Monday, July 18, 2011

How Do We Reconcile This As A Society?

From the New York Post:
Now, Bronx disc jockey Clifton McLaughlin, a born-again Christian, says he'll refuse, if asked, to work at gay weddings.

"This is based on God's law," McLaughlin told me. "There is no way man can come with his own law."

Could he be punished? Well, yes! A gay couple denied service by a DJ, not to mention a florist or wedding band, has grounds to sue in Civil Court, a Cuomo spokesman told me.

I don't want to go back to a society wherein a business can post a "no coloreds allowed" sign on the door. Why is gayness any different?

On the other hand, businesses (like DJs and florists) don't have to accept every job offer that comes their way, either. There are many reasons why they might not do a job.

So how do we reconcile these two diverging thoughts?


Anonymous said...

As an independent contractor, the DJ MUST be allowed to pick and choose which jobs he'll accept. I play in a band, and I've turned down some jobs due to who wanted to hire us. I won't let my band play for ANY political functions, not wanting to tick off any part of our potential audience, for example. While we have played some fundraisers for free, that also depends on what the funds are being raised for.

If I were the DJ, I would countersue, not to mention would carry on a vendetta against the politicians who passed such "laws." Maybe would even write a song or two to mock them, and maybe would be forced to start singing about politics at gigs.


Darren said...

I get that. On the other hand, what if you didn't want to play for blacks?

KauaiMark said...

I guess it comes down to the "born that way" reasoning. Politicians aren't born politicians.

KauaiMark said... least I hope not

Darren said...

I accept that Target can't post a "no coloreds" sign at its stores. I have a vague belief as to why florists and DJs might be different from Target, but I need that thought fleshed out.

What types of businesses should be allowed to discriminate (DJs and florists) and what types should not (Target)? And why?

Rhymes With Right said...

On the other hand, Daren, there is an interesting flip side to this over at GayPatriot that you might find interesting -- arguing that the non-discrimination laws themselves are authoritarian and limit freedom.

Darren said...

I agree that they are somewhat authoritarian and do somewhat limit freedom, but are they so much so that we should give them up? Do you *really* want even to *see* signs that say "no coloreds allowed"? Hey, let's not be PC here; maybe we can see signs that say "no niggers or faggots allowed".

Because that's really what we're talking about.

Rhymes With Right said...

Do I "want" to see such signs? Not really. But should I have to accept their presence, even if they offend me? Why not? After all, I get pretty offended every time I see a sign that says "mosque" on it...

And therein is the issue -- where do we come down on things. Do we allow the business owner make bad choices on who to do business with, or do we limit the fundamental right not to associate with others in the interest of protecting this or that favored group?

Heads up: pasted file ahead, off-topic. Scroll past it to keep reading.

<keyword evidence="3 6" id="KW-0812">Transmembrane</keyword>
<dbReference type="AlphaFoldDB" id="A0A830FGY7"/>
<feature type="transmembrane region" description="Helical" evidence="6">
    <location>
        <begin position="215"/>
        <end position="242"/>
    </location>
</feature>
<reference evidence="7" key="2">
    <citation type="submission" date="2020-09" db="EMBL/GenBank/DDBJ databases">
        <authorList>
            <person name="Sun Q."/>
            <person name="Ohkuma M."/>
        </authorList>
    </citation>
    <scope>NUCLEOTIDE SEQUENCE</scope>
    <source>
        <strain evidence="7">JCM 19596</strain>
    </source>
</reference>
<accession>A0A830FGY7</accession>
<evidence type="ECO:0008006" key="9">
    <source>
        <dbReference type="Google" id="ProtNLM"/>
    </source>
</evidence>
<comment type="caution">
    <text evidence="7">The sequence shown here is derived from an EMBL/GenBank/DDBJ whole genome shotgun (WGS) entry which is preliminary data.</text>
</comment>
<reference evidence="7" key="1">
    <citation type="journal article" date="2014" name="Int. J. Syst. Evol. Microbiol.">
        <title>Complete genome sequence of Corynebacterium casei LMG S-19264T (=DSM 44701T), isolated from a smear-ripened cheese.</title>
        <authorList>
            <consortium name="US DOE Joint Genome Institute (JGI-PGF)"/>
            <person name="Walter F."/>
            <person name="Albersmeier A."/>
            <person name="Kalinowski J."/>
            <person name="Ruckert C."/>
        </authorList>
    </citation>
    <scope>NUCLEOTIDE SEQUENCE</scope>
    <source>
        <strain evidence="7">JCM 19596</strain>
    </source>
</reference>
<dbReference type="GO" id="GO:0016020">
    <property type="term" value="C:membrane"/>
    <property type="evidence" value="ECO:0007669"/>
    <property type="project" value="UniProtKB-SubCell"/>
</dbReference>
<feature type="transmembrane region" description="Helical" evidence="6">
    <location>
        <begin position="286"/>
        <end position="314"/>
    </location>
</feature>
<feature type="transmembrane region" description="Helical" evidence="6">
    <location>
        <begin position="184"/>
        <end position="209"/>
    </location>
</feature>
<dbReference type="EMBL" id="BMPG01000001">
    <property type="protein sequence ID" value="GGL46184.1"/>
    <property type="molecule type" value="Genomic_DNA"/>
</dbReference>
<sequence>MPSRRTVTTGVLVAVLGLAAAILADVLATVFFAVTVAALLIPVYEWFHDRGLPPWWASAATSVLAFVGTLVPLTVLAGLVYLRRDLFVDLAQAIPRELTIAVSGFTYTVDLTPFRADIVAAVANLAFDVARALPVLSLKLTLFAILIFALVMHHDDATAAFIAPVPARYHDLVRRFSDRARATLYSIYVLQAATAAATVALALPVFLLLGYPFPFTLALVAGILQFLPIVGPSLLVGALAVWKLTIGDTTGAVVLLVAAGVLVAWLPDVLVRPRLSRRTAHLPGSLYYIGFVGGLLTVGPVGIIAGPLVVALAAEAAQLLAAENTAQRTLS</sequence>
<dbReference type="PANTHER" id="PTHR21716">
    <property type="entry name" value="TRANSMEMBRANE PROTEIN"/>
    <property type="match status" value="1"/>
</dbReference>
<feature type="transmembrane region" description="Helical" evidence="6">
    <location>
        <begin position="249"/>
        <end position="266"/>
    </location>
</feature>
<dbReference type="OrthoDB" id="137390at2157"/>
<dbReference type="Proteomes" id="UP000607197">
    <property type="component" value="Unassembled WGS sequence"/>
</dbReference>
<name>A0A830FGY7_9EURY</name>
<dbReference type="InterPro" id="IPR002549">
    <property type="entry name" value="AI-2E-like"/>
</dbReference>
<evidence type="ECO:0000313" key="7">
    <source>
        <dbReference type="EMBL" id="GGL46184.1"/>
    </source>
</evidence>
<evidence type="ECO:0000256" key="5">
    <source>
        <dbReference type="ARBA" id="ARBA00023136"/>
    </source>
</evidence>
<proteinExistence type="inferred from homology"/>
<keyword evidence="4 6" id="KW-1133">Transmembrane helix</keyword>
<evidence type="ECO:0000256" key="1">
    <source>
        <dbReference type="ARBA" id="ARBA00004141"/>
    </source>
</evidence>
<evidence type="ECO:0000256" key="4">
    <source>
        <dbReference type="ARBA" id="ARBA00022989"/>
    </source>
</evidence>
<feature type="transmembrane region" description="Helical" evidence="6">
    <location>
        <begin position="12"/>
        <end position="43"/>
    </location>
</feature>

And that also ignores one other aspect that folks don't think about -- if some idiot wants to proclaim a segregationist policy, I'd like to know so that I spend my dollars elsewhere. If my best friend -- a gay man -- isn't welcome at a certain establishment, I don't want to spend my money there.

Besides -- is such a policy any more offensive than the women only policy at Curves? From my vantage point, they are morally equivalent.

Joshua Sasmor said...

I suppose the idea comes from the legal definition of a "public accommodation". The store is a public venue and cannot prohibit entrance to anyone wishing to be a customer while the DJ is an independent contractor and has (or should have) the legal right to refuse a contract. A flower shop cannot bar customers from entering and making purchases at the shop, but a contract-only florist (say someone who only does weddings) should be allowed to refuse a contract.

I agree with "Rhymes With Right": I want to know who these idiots are, so I can avoid their shops. I also think that the DJ, if threatened with a lawsuit, should move to a state that does not recognize gay marriage so that he can continue to work in accordance with his beliefs and refuse to take any jobs in any states that do. (I personally think he's wrong about gay marriage, but that's not the point). However, it is important to note that I am NOT a lawyer (nor have I played one on TV), I am a math teacher :)

W.R. Chandler said...

As much as it would pain me to see "no coloreds allowed" signs on store windows, or "no whites allowed" signs for that matter, I am fundamentally opposed to government laws that stop private business owners from deciding who can patronize their business. Barry Goldwater lost the 1964 election largely over this issue - he did not support the 1964 Civil Rights Act - but that did not mean he was incorrect on the issue.

Keep in mind, much of the segregation that existed in the southern states was not at the behest of private business owners; it was largely laws passed by state legislators who did not have to feel the financial effects of the laws they passed.

In a free market in this day and age, a business owner who would racially discriminate against his customers - without any segregation laws to back him up - would do so at his financial peril.

If people didn't like the business owner's policies, then that is what boycotts are for. Look what happened to Dr. Laura when she tried to start a TV show.

Darren said...

I have some libertarian impulses, but that one seems to me to be a bridge too far.